In-building penetration has always been a challenge for millimeter wave deployments, but Pivotal Commware, a startup with the backing of Bill Gates, says its technology rises to the challenge. The company just completed a field trial at 28 GHz that achieved throughput of 1.3 Gbps using its Holographic Beam Forming (HBF) technology.
The demo was set up at a location in Pivotal’s hometown of Kirkland, Washington, using four x 100 MHz channels, with Pivotal’s Echo 5G beamforming repeater positioned at a 45-degree angle from a 5G base station located at the equivalent distance of 1,640 feet away.
The company isn’t disclosing the identities of any OEMs or operators that were part of the trial.
In-building penetration has been a sticking point in terms of making millimeter wave work, for mobile or fixed wireless access (FWA). But Pivotal set out to tackle the challenge—and make it economical, to boot, according to Pivotal CEO Brian Deutsch. Operators are looking at FWA as a way to compete with entrenched cable operators in residential areas and get a return on their 5G investments.
“We’re really passionate believers and supporters that fixed wireless access is really that first low-hanging fruit for all the mobile network operators, and some are positioned better than others for it,” Deutsch told FierceWirelessTech.
Pivotal’s system essentially grabs the signal outside the glass and amplifies it, pushing it through the other side to the living room or throughout the house. But it has to do it in a way in which it’s economical; they can’t have one base station serving 10 houses, for example. They need to be able to serve dozens of homes and do so in a challenging RF environment.
The beamformer has a low cost, size, weight and power-consumption profile, and it can connect with a base station that is half a kilometer away. It’s also desirable for the customer equipment to be self-installable; truck rolls and technicians are expensive.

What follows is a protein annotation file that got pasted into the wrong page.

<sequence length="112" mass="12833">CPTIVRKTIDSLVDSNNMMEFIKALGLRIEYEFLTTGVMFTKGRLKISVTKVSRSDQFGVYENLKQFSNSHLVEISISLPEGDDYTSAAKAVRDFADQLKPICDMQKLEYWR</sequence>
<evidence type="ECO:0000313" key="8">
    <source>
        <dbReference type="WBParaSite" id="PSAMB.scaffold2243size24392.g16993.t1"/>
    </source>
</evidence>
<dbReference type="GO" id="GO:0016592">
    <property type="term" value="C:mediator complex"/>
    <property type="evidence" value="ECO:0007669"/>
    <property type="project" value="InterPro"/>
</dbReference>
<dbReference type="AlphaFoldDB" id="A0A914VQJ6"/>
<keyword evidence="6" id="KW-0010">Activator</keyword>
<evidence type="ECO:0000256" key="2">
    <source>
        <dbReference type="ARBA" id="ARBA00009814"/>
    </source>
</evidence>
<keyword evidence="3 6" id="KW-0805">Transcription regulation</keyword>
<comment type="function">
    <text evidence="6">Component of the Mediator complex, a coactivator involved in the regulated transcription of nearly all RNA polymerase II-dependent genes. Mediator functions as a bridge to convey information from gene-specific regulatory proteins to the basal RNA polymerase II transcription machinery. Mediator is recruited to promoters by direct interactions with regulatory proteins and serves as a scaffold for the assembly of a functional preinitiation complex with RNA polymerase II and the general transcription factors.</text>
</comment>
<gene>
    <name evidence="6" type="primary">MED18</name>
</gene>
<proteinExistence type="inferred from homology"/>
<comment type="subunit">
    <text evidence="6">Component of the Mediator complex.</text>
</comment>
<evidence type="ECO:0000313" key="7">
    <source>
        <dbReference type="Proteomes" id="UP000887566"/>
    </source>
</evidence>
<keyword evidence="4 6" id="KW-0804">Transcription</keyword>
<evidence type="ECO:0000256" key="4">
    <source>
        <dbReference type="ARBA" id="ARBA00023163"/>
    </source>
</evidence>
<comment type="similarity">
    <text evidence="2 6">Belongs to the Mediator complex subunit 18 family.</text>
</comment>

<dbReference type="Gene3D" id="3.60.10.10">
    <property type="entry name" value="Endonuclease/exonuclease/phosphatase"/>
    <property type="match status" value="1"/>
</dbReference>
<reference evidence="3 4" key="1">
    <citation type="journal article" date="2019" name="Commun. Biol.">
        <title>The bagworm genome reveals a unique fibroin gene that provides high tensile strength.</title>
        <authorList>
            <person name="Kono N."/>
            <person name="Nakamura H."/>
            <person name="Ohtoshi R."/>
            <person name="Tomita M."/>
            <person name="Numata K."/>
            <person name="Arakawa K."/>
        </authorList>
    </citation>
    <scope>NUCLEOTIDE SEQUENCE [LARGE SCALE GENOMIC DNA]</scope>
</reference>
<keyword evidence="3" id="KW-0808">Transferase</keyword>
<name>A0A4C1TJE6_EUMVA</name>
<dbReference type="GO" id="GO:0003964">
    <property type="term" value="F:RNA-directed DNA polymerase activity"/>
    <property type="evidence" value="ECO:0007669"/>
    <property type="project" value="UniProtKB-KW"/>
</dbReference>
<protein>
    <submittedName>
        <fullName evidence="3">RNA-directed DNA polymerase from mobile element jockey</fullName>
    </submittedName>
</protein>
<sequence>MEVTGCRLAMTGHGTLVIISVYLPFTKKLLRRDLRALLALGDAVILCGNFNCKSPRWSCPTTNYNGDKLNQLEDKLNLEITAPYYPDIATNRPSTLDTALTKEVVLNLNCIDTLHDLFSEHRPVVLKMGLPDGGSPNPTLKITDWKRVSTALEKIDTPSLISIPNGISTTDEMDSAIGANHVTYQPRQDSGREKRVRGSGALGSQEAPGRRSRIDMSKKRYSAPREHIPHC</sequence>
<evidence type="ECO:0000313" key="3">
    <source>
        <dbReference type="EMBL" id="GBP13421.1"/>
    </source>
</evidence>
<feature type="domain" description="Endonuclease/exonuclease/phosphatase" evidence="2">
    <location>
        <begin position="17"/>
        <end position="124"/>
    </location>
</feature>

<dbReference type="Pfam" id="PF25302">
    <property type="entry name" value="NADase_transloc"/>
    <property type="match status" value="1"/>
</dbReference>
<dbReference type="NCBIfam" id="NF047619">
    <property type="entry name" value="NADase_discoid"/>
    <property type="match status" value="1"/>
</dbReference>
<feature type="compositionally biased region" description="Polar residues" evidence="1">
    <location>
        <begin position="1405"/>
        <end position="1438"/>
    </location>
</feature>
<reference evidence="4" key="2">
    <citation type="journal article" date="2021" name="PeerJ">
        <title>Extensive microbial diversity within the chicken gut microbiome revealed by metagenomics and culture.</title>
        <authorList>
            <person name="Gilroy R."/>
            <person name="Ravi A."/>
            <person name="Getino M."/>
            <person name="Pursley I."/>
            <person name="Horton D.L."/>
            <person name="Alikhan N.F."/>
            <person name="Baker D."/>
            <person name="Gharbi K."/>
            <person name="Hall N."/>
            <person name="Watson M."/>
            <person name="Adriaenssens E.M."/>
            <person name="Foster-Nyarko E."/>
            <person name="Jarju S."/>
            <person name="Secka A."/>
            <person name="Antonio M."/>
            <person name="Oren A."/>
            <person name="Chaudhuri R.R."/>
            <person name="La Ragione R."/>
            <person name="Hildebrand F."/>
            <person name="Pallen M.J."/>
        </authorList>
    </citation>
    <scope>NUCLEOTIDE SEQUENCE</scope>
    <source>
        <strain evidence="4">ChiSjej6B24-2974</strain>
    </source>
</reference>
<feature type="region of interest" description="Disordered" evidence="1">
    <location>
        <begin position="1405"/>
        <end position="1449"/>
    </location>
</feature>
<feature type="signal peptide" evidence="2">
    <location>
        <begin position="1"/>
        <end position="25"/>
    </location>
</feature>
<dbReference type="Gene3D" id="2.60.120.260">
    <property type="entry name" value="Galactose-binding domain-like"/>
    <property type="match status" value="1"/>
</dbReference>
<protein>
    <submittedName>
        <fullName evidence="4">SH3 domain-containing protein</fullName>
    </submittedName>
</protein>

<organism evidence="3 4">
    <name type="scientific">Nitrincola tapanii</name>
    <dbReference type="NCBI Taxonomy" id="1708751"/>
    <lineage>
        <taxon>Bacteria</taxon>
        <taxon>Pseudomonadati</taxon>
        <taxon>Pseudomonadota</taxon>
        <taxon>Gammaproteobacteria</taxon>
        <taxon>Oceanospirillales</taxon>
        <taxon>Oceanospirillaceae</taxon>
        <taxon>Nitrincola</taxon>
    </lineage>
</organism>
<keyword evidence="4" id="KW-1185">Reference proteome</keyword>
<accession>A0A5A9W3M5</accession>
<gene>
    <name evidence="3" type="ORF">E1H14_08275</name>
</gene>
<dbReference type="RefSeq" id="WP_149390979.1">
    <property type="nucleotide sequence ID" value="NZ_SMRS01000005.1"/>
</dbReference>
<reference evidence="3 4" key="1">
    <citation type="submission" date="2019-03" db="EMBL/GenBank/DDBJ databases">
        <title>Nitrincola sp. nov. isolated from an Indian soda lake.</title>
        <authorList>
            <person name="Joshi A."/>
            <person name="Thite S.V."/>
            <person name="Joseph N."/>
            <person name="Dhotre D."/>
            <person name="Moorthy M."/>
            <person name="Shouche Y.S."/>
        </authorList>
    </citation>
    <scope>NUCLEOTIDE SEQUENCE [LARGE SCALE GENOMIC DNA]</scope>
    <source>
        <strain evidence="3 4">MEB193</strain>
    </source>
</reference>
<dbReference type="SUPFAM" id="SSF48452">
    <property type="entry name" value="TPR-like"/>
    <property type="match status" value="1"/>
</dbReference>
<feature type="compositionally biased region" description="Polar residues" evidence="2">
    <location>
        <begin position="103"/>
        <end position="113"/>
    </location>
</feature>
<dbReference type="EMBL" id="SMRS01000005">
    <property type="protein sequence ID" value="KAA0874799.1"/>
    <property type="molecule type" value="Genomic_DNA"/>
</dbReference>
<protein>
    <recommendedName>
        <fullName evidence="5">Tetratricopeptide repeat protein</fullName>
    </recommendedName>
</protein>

Plans call for making the Echo 5G commercially available by late 2019 or 2020. The cost to the end user will be up to operators, but Pivotal is shooting for a cost of sub-$500 per unit, including the CPE. It’s currently working with chip vendors.
Of course, Verizon has been the most aggressive in terms of readying a FWA service, and it’s announced three of the four markets that will get its version of 5G this year. During a panel at the 5G North America trade show in May, Verizon executives discussed using installers with minimal training to put equipment in customers’ homes. Samsung, its vendor in Sacramento, has developed both an indoor router and an outdoor router for 5G.
Pivotal isn’t revealing which carriers it’s talking with, but suffice it to say, it’s carriers both in and outside the U.S. The company still needs to do more trials, which is a long process, and it needs to convince operators that it’s going to work. But Deutsch is optimistic. “We’re kind of here to say that we’ve seen it, we’ve done it and it works very good,” he said.
The Echo was affixed to a double-pane window. When the Echo was turned off, downlink and uplink failed to connect. When they turned it on, throughput reached the 1.3 Gbps mark.
Another device from Pivotal is Fasthaul
As a CPRI bridge product for wireless fronthaul transport, Fasthaul™ was developed so 4G and 5G network operators interested in the benefits of C-RAN can avoid the high cost and typically long lead time of connecting every small cell with dark fiber.
Instead of using fiber, Fasthaul delivers CPRI over a high-speed wireless connection using millimeter wave frequencies. Fasthaul provides a bridge from a dark fiber donor site, connected to a cloud-based BBU, to a fiberstranded acceptor site housing one or more RRUs.
A high-level topology for single donor-single acceptor configuration is shown in Figure 1. Fasthaul tames CPRI’s appetite for bandwidth and intolerance of bit errors by combining Holographic Beam Forming™ (HBF) antenna technology at 39 GHz frequencies with its high-performance Thresher™ modem.
Fasthaul supports auto-alignment and discovery, allowing for installation and configuration without the use of expensive third-party antenna alignment systems. Once installed, Directivity-on-Demand™ allows Fasthaul to instantly compensate for pole sway/tilt so it stays aligned automatically.